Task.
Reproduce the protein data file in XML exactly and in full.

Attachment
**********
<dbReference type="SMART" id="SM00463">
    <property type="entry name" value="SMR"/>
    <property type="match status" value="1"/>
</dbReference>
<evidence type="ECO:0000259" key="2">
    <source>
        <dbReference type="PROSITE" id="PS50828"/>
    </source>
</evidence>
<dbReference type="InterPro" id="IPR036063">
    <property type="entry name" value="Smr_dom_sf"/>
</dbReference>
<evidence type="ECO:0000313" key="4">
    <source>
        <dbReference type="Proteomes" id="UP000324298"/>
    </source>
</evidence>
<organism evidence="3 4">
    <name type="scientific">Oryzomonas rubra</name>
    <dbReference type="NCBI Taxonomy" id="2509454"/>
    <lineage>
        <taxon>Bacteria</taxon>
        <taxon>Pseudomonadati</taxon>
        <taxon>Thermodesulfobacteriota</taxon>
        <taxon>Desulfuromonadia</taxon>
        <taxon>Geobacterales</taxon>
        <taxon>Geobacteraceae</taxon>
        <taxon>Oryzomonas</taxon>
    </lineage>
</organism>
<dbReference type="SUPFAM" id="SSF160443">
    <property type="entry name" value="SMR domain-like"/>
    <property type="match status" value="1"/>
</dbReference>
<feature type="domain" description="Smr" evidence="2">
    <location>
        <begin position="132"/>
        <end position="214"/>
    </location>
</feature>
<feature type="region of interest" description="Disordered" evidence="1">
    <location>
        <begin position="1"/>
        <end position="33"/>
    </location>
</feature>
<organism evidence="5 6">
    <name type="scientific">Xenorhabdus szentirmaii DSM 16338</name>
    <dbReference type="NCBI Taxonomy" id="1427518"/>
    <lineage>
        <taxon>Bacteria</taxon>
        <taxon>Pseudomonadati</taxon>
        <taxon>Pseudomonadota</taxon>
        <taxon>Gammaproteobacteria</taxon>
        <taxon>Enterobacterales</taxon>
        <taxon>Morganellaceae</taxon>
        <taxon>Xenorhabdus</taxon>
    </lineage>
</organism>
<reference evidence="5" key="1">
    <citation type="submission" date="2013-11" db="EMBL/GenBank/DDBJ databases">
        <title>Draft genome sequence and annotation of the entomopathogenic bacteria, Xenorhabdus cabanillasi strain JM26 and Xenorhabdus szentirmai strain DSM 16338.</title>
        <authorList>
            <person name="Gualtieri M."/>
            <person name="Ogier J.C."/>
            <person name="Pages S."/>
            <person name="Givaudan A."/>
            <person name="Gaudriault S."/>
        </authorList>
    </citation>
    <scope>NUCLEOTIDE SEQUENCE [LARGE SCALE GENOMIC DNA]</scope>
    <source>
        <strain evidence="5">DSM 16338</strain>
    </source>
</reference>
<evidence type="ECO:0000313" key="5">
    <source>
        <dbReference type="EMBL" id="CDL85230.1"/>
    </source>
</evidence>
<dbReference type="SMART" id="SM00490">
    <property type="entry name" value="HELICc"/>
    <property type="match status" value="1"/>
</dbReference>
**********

<dbReference type="SMART" id="SM00463">
    <property type="entry name" value="SMR"/>
    <property type="match status" value="1"/>
</dbReference>
<evidence type="ECO:0000259" key="2">
    <source>
        <dbReference type="PROSITE" id="PS50828"/>
    </source>
</evidence>
<dbReference type="InterPro" id="IPR036063">
    <property type="entry name" value="Smr_dom_sf"/>
</dbReference>
<evidence type="ECO:0000313" key="4">
    <source>
        <dbReference type="Proteomes" id="UP000324298"/>
    </source>
</evidence>
<organism evidence="3 4">
    <name type="scientific">Oryzomonas rubra</name>
    <dbReference type="NCBI Taxonomy" id="2509454"/>
    <lineage>
        <taxon>Bacteria</taxon>
        <taxon>Pseudomonadati</taxon>
        <taxon>Thermodesulfobacteriota</taxon>
        <taxon>Desulfuromonadia</taxon>
        <taxon>Geobacterales</taxon>
        <taxon>Geobacteraceae</taxon>
        <taxon>Oryzomonas</taxon>
    </lineage>
</organism>
<dbReference type="SUPFAM" id="SSF160443">
    <property type="entry name" value="SMR domain-like"/>
    <property type="match status" value="1"/>
</dbReference>
<feature type="domain" description="Smr" evidence="2">
    <location>
        <begin position="132"/>
        <end position="214"/>
    </location>
</feature>
<feature type="region of interest" description="Disordered" evidence="1">
    <location>
        <begin position="1"/>
        <end position="33"/>
    </location>
</feature>
<organism evidence="5 6">
    <name type="scientific">Xenorhabdus szentirmaii DSM 16338</name>
    <dbReference type="NCBI Taxonomy" id="1427518"/>
    <lineage>
        <taxon>Bacteria</taxon>
        <taxon>Pseudomonadati</taxon>
        <taxon>Pseudomonadota</taxon>
        <taxon>Gammaproteobacteria</taxon>
        <taxon>Enterobacterales</taxon>
        <taxon>Morganellaceae</taxon>
        <taxon>Xenorhabdus</taxon>
    </lineage>
</organism>
<reference evidence="5" key="1">
    <citation type="submission" date="2013-11" db="EMBL/GenBank/DDBJ databases">
        <title>Draft genome sequence and annotation of the entomopathogenic bacteria, Xenorhabdus cabanillasi strain JM26 and Xenorhabdus szentirmai strain DSM 16338.</title>
        <authorList>
            <person name="Gualtieri M."/>
            <person name="Ogier J.C."/>
            <person name="Pages S."/>
            <person name="Givaudan A."/>
            <person name="Gaudriault S."/>
        </authorList>
    </citation>
    <scope>NUCLEOTIDE SEQUENCE [LARGE SCALE GENOMIC DNA]</scope>
    <source>
        <strain evidence="5">DSM 16338</strain>
    </source>
</reference>
<evidence type="ECO:0000313" key="5">
    <source>
        <dbReference type="EMBL" id="CDL85230.1"/>
    </source>
</evidence>
<dbReference type="SMART" id="SM00490">
    <property type="entry name" value="HELICc"/>
    <property type="match status" value="1"/>
</dbReference>